Title: DYING TO TELL
Author: Tj O’Connor
Publisher: Midnight Ink
Purchase on Amazon
About the Book:
In Dying to Tell, the latest mystery by award-winning novelist Tj O’Connor, Oliver “Tuck” Tucker—dead detective extraordinaire—is back for the case of a lifetime, or, rather, the afterlifetime.
A former police detective who now solves mysteries from beyond, Tuck doesn’t appreciate just how perilous the past can be till his wife, Angel, is nearly killed and reclusive banker William Mendelson is found dead in a hidden vault. Tuck knows there’s more to Mendelson’s murder than decades-old skullduggery. As murderers, thieves, and spies descend on small-town Winchester, Tuck joins up with Angel, old detective partners, and a long-dead grandfather still on an army mission from 1942. With the case unfolding around him, Tuck must confront haunting family secrets and the growing distance between his death and Angel’s life. The outcome could be a killer of its own, but Tuck is set on solving this case. Dead set. After all, some things never die…
Dying is as perilous as secrets and lies. Depending, of course, on
who is keeping the secrets and who is telling the lies. Trust me, I’m
in the secrets and lies business—I’m a homicide cop. Well, I was.
Secrets and lies can lead to big problems—like murder—although
it’s not in the secrets or the lies themselves. It’s that someone always
wants to tell. The urge is like an addict needing a fix. You need to
tell—you cannot help it—you have to tell. Sometimes it’s out of
guilt. Sometimes it’s for revenge. Sometimes it’s just spite. No matter,
in the end, someone is always dying to tell.
And then bad things happen.
An auburn-haired beauty with green eyes—eyes that could hypnotize
vampires—walked down the outdoor Old Town Winchester
mall through a dusting of blowing December snow. She stopped
momentarily to adjust her long wool overcoat over her athletic legs
and curvaceous, bumpy body—a good bumpy. She looked around
the mall, twice back from where she’d come, and turned down the
sidewalk to the annex behind the First Bank and Trust of Frederick
County. When she caught sight of me, her smile—one that normally
could charm snakes—looked more like that of a cobra ready to strike.
I ran to catch up.
No, not because I’m obsessed with vampires or snake charmers.
And no, I wasn’t stalking this classy university professor on her way to
some mysterious early morning appointment. She was my wife, but
she was on her way to a mysterious appointment—and I didn’t know
where or why. So, being the former detective I was, I followed her.
“Angel, where you going?”
“To the bank.” She reached the employee entrance door and stopped.
“Why are you following me?”
Silly question. “Because you’re going to the bank at seven in the
morning. It’s closed.”
She checked her watch. “And it’s almost seven thirty.”
“Haven’t you ever heard of banker’s hours? Who do you think is
here this early?”
She rolled her eyes—a signal that my wit or charm had disarmed
her. “I’ll explain later at home.”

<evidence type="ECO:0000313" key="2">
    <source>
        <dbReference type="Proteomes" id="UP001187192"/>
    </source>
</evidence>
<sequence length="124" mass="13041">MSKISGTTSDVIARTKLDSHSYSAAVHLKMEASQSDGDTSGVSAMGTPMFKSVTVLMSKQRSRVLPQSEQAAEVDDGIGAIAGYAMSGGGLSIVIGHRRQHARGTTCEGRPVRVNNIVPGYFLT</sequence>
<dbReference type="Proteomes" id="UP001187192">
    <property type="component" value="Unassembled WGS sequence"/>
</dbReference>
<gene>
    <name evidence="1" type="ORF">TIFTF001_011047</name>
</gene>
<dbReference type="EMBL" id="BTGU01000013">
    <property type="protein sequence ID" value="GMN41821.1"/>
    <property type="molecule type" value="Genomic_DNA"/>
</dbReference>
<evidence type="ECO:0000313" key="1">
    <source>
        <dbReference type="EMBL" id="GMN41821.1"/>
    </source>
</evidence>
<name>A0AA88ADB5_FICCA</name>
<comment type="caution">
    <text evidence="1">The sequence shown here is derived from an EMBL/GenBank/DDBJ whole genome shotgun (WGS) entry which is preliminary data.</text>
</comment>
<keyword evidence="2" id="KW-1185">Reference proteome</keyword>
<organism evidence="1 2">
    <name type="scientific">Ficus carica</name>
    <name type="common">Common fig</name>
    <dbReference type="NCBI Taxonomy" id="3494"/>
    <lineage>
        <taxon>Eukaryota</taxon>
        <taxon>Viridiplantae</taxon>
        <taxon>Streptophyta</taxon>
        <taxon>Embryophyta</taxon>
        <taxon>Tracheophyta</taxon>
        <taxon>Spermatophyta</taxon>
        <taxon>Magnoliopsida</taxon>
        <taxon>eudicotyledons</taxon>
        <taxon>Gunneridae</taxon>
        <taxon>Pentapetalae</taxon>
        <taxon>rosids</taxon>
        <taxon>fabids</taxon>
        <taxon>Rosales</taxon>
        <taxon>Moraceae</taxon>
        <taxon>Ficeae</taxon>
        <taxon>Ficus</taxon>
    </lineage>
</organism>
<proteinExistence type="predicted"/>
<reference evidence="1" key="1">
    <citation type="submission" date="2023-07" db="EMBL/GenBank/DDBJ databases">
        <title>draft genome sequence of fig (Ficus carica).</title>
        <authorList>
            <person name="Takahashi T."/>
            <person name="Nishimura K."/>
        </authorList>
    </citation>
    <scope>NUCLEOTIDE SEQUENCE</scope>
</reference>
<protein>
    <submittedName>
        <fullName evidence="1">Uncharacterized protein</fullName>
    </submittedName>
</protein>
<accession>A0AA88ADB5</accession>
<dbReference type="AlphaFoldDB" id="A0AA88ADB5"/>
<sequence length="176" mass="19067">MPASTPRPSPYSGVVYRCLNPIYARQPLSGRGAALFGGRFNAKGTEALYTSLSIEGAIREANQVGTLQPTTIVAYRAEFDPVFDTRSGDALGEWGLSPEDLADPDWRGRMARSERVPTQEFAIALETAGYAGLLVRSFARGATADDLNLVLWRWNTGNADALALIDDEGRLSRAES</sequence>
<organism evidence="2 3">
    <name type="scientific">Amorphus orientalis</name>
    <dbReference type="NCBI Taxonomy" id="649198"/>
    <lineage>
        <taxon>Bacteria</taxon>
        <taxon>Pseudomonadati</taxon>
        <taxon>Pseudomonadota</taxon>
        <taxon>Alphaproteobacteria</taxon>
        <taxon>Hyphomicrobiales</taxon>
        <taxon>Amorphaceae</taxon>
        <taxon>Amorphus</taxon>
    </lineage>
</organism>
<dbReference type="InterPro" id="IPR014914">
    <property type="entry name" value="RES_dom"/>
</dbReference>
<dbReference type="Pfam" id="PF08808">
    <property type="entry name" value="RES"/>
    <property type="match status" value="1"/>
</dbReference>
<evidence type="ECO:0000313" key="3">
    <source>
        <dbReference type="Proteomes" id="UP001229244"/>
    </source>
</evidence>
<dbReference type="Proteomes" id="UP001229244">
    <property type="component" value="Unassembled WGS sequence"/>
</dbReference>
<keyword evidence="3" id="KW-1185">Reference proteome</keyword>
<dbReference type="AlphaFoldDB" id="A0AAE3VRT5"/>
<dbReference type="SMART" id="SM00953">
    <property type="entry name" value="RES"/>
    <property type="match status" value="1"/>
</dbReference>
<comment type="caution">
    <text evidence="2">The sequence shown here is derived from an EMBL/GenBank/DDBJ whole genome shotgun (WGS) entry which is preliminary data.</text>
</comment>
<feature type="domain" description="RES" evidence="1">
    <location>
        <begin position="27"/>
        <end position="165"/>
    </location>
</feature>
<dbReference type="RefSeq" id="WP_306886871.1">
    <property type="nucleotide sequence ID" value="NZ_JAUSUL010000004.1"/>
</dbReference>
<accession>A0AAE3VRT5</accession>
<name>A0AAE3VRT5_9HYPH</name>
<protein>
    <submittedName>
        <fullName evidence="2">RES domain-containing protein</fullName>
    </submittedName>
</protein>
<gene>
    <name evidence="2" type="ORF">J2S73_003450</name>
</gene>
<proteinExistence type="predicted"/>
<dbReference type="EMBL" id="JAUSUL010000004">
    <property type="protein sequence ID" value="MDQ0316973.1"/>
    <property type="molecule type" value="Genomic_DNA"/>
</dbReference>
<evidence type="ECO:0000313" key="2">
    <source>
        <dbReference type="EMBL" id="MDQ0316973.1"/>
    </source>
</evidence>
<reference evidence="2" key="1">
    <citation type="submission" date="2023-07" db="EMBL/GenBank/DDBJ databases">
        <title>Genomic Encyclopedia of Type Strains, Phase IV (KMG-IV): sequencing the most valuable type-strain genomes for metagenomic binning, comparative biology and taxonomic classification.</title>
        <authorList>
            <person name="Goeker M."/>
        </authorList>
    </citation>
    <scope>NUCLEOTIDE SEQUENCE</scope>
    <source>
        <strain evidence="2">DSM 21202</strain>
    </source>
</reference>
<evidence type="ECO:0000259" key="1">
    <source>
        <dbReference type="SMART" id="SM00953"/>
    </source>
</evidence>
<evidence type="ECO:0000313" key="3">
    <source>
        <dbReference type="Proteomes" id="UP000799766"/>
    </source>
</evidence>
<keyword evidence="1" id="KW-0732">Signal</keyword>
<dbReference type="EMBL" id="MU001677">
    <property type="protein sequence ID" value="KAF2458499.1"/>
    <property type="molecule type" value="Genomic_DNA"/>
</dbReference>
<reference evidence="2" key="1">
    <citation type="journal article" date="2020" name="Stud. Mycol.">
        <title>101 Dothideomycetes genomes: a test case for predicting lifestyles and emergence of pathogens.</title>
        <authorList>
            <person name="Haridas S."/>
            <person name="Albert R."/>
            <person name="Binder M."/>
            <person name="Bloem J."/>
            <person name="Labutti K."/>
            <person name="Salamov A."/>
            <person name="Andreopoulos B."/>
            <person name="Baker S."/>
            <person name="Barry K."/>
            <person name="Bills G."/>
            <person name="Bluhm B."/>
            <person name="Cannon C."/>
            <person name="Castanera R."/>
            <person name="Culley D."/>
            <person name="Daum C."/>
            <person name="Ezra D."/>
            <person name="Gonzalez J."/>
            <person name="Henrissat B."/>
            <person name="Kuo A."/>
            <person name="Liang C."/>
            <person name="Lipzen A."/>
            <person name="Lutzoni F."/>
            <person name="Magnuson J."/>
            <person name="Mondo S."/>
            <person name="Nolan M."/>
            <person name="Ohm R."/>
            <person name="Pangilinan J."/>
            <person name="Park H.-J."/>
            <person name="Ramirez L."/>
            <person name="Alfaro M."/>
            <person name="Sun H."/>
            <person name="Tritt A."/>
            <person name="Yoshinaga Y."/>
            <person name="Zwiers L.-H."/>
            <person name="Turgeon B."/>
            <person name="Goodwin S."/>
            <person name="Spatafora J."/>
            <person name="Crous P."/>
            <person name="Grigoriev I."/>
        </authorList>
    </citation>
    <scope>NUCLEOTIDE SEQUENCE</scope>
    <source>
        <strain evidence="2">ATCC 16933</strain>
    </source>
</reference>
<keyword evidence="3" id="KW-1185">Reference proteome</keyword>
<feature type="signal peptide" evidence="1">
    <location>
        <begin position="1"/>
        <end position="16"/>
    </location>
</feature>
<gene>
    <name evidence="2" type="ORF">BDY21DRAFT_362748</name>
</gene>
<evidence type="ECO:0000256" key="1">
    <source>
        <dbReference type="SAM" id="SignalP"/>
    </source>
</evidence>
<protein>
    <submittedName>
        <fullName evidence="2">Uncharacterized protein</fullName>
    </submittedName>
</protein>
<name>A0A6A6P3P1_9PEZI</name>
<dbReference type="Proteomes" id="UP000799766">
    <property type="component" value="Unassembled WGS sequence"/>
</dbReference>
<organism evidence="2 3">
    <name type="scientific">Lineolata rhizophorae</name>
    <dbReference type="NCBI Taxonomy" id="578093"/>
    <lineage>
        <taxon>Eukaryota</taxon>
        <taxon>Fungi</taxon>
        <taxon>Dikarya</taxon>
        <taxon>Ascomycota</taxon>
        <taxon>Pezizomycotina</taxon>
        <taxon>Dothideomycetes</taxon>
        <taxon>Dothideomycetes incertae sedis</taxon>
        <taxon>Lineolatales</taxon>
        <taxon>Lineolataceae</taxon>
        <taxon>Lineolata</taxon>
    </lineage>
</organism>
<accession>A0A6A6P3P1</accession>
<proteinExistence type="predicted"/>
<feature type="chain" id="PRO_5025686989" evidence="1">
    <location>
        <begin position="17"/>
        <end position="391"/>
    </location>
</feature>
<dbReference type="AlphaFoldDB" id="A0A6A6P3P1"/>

“I’ll wait. We can get pancakes.”
“You hate pancakes. What’s wrong with you lately? Are you spying
I did hate pancakes, but watching her eat steak and eggs—my
favorite breakfast—was much more painful. “Spying, no. Me?”
“I didn’t think the dead could be so frustrating.”
Oh, did I mention I’m dead? No? I’m Tuck, formerly Detective
Oliver Tucker of the Frederick County Sheriff ’s office. Now I’m just
Tuck to my friends—those living and dead. I was a hotshot homicide
detective before I went investigating noises in my house late
one night. Those noises led someone to put a bullet in my heart.
That was nearly two years ago. And it’s taken me that long to come to
terms with it. Sort of. It helped to catch the bastard who shot me and
put an end to his killing spree. And it helps to have my wife, Angel,
and Hercule, my black Lab, around, too. Dead and gone are two totally
different things. I’m dead, but as Angel and Hercule will tell
you—well, maybe not Hercule, he’s a dog—I’m just not gone.
“Angel, listen, I …”
The steel security door at the employee entrance door burst open
and banged against the brick annex wall. A masked gunman—a tall,
strong-looking figure dressed in dark clothes and the traditional bank
robber’s balaclava—ran from the annex, turned, and fired a shot from
a small revolver. He slipped on the sidewalk, freshly adorned with an
inch of snow, and crashed to the ground. He cursed, jumped to his
feet, and locked eyes on Angel.
“Run, Angel. Run!” I yelled.
The gunman scrambled the three yards to us and grabbed Angel
by the arm. “Come here!” He spun her around, pulled her to him
like a shield, and faced the annex doorway.
A bank security guard emerged through the door, gun first.
“Freeze! Let her go!”
The gunman fired two shots in rapid succession. One hit the security
guard and the other slammed safely into the wall two feet beside
him. The guard grunted, staggered back, and went down, striking
his head on a stone flower planter beside the entrance.
“Angel, stay calm,” I said. “I’ll get you out of this.”
“Tuck, help me!”
I dove for the gunman and took two vicious swings trying to free
her. Both blows struck him in the face and neither caused him to
flinch. I struck again—lashed a kick to his knee, a jab to the rib cage.
Two more body blows.
“Angel, fight. You have to fight. I can’t help.”
Angel was not a timid or slight woman and she erupted like a
wildcat, taking the gunman by surprise. She twisted and fought
against his grip and nearly broke free.
“Dammit, lady, stop!” He jammed the revolved to her cheek. “Or
“Tuck,” she cried out, “help me! Tuck …”
Rage boiled over and the explosion started inside me everywhere.
A second later, my fingers tingled and my body burned from